When my daughter showed me a photograph of The Bojon Gourmet’s gorgeous Black Sesame Kumquat Financiers, I knew I needed to make them as soon as I could get my hands on some kumquats. Kumquats are the darlings of the citrus family, are the size of oblong marbles and are fun to eat because you feel like you are breaking all the rules. Since the rind is sweet and the pulp sour, you eat the whole fruit in one bite: a benefit for people like me who don’t like getting citrus oil on their hands in the peeling process. Don’t laugh. I know I’m not the only one.
I packed a supply of kumquats safely in a cooler to take to our cabin in a small coastal town, where, to my dismay, no one had ever heard of black sesame seeds. Not to be discouraged, I tried substituting poppy seeds for the sesame seeds (same color, at least). Then, since I was changing things up anyway, and since I am not gluten intolerant (The Bojon Gourmet version is gluten free), I decided to do a sort of mash-up of my favorite financier recipe from The Bouchon Bakery Cookbook and The Bojon Gourmet’s recipe.
Traditionally baked in small rectangular molds, financiers resemble ingots, their yellow color produced by generous amounts of ” liquid gold,” otherwise known as browned butter, which also works to make the cakes wonderfully rich, perfect accompaniments to a cup of tea or coffee. In France they are sometimes baked with raspberries on top, so it is not such a stretch to imagine using another fruit. Kumquats are just the right size to slice into pinwheels, and they are especially striking atop the black background of this poppy seed take on the original.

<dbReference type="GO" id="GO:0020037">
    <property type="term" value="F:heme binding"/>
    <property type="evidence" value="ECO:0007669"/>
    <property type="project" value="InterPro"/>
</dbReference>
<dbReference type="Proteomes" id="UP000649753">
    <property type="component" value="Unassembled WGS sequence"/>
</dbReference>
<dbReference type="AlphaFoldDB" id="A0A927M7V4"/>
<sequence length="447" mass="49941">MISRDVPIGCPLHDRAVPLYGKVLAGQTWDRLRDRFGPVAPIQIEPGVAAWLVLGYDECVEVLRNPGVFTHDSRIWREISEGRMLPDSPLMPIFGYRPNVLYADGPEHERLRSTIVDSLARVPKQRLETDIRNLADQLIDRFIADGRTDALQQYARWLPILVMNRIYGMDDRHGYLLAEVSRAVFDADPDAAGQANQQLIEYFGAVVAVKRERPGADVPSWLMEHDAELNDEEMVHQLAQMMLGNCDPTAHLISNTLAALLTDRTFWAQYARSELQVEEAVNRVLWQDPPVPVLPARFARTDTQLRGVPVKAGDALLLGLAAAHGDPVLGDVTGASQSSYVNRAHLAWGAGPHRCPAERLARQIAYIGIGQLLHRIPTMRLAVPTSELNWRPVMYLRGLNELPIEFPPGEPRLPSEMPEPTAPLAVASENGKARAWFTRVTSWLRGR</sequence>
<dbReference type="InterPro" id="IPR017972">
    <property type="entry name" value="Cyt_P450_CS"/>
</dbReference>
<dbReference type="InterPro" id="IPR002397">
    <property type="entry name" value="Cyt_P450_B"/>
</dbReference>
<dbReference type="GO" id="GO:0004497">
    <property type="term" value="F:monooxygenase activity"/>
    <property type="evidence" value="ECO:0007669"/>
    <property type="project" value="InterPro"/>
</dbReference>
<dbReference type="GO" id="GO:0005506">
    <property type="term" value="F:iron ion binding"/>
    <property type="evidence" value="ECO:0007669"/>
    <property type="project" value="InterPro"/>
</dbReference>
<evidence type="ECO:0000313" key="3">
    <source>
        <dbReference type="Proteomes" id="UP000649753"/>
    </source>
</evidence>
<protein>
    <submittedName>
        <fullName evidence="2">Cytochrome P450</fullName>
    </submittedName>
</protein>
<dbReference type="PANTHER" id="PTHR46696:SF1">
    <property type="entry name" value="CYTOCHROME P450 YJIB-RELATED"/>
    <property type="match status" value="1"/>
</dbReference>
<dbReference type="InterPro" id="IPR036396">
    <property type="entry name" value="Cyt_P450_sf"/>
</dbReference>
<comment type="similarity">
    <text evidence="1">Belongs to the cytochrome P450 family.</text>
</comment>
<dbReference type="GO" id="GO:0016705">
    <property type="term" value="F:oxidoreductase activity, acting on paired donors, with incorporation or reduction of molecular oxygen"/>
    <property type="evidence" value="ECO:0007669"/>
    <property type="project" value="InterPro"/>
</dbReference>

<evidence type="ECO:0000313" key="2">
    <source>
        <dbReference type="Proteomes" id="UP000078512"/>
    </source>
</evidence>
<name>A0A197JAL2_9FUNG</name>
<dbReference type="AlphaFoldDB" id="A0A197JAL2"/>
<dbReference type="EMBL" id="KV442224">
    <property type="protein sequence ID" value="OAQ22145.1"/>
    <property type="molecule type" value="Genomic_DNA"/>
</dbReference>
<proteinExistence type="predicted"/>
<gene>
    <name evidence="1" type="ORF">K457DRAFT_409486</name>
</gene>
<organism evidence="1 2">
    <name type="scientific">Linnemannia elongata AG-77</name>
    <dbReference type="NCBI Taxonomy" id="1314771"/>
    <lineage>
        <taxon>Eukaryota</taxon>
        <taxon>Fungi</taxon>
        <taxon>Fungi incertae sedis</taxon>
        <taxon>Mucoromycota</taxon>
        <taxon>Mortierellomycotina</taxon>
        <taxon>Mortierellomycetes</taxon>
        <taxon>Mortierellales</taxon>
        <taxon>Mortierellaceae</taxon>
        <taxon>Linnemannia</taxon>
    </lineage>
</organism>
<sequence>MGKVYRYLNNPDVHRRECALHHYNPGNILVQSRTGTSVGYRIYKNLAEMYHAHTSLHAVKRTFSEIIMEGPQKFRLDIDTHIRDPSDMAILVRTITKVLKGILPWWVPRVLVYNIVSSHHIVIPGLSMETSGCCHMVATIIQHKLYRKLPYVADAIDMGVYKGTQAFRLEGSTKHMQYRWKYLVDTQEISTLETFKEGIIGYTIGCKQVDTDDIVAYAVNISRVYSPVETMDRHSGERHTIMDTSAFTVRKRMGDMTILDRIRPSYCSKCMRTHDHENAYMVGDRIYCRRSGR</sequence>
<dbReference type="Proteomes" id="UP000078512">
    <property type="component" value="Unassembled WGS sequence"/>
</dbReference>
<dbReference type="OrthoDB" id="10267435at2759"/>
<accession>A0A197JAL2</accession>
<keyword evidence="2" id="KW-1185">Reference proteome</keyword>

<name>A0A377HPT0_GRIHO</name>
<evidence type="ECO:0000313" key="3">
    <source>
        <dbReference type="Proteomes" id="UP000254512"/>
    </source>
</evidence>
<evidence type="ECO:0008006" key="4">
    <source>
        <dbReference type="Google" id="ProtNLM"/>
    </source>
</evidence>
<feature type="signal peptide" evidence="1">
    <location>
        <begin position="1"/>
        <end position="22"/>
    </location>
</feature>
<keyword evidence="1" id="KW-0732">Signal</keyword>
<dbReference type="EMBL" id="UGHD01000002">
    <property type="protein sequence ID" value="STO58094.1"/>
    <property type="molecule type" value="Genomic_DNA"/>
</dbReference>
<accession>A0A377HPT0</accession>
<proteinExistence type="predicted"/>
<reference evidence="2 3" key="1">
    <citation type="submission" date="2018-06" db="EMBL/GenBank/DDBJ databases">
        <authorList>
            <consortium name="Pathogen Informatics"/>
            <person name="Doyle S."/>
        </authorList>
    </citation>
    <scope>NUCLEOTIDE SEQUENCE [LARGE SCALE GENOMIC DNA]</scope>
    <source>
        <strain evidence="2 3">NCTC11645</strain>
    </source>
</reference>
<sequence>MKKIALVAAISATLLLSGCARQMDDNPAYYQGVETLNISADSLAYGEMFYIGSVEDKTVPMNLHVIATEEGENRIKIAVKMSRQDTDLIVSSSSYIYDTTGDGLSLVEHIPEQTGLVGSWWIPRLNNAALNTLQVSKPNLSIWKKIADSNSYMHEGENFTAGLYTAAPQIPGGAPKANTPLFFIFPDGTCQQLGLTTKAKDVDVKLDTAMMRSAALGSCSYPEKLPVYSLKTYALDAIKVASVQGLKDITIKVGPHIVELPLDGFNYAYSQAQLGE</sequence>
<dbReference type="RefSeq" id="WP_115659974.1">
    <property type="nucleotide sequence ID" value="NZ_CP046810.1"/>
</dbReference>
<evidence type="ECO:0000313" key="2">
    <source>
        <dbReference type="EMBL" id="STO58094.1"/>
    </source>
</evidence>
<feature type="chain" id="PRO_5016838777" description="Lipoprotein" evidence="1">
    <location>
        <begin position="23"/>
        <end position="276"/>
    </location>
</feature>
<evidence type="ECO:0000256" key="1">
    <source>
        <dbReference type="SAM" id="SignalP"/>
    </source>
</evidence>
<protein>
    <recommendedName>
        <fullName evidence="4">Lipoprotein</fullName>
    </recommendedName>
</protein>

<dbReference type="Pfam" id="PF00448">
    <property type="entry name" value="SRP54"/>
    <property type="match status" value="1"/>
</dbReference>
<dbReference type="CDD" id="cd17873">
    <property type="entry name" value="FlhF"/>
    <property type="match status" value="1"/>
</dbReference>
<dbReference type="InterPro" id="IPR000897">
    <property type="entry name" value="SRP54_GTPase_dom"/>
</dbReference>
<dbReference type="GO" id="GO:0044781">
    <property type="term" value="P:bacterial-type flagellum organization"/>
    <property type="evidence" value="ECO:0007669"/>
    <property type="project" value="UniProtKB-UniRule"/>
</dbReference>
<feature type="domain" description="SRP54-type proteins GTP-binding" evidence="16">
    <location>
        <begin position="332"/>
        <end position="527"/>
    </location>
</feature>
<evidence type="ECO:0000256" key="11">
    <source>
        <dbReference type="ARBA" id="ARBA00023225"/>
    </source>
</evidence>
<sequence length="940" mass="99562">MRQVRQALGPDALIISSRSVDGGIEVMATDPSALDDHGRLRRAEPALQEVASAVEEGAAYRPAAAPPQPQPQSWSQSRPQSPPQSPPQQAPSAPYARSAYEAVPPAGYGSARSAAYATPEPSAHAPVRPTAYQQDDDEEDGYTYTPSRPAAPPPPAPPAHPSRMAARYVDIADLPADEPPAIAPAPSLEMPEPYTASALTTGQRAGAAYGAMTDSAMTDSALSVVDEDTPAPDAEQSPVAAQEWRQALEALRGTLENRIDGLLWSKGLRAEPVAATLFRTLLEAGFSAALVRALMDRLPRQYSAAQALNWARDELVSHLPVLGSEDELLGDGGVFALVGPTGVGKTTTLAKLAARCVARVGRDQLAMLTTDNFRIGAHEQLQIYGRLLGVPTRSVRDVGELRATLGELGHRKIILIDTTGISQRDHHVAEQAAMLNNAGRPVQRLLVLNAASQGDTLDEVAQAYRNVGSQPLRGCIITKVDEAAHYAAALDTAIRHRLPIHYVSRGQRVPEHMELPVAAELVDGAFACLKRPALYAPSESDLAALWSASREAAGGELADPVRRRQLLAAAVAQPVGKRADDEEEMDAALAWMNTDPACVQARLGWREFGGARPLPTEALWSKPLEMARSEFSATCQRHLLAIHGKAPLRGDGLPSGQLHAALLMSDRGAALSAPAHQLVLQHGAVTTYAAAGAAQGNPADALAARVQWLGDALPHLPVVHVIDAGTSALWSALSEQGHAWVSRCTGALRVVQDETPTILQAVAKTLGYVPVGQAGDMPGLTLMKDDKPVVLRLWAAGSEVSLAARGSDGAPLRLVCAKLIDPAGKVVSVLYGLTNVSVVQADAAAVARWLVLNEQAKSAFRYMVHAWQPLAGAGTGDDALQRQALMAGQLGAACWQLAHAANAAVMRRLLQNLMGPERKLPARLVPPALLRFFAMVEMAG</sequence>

The trickiest part of making these beauties is browning the butter without burning it. The key is to melt the butter over a medium low heat, to stir the butter once it is melted to prevent the browned bits from sticking to the bottom, and to remove from the heat immediately when the intoxicating aroma of nutty, buttery goodness wafts up and tells you it is done. For this recipe you add the browned butter to the other ingredients when the butter is hot; so I recommend browning the butter once you have mixed all of the other ingredients together. If you you’d rather brown the butter first, transfer the butter to a bowl while you assemble the rest of the ingredients and then carefully reheat the butter just before adding it. For an excellent tutorial on browning butter, see Nila Jones’ instructions HERE
Kumquats have fairly large seeds which need to be picked out as you go along; tedious only if you let it be. I find sitting on a stool at a counter, taking your time slicing, maybe listening to some music, and enjoying the aroma therapy of the citrus oil spray makes the time spent thoroughly enjoyable.
Keep stirring the browning butter to make sure the browned bits don’t stick to the bottom of the pan. When there are caramel colored specks of browned butter at the bottom of the pan, and when you smell the butter suddenly turn nutty, take the pan off of the heat.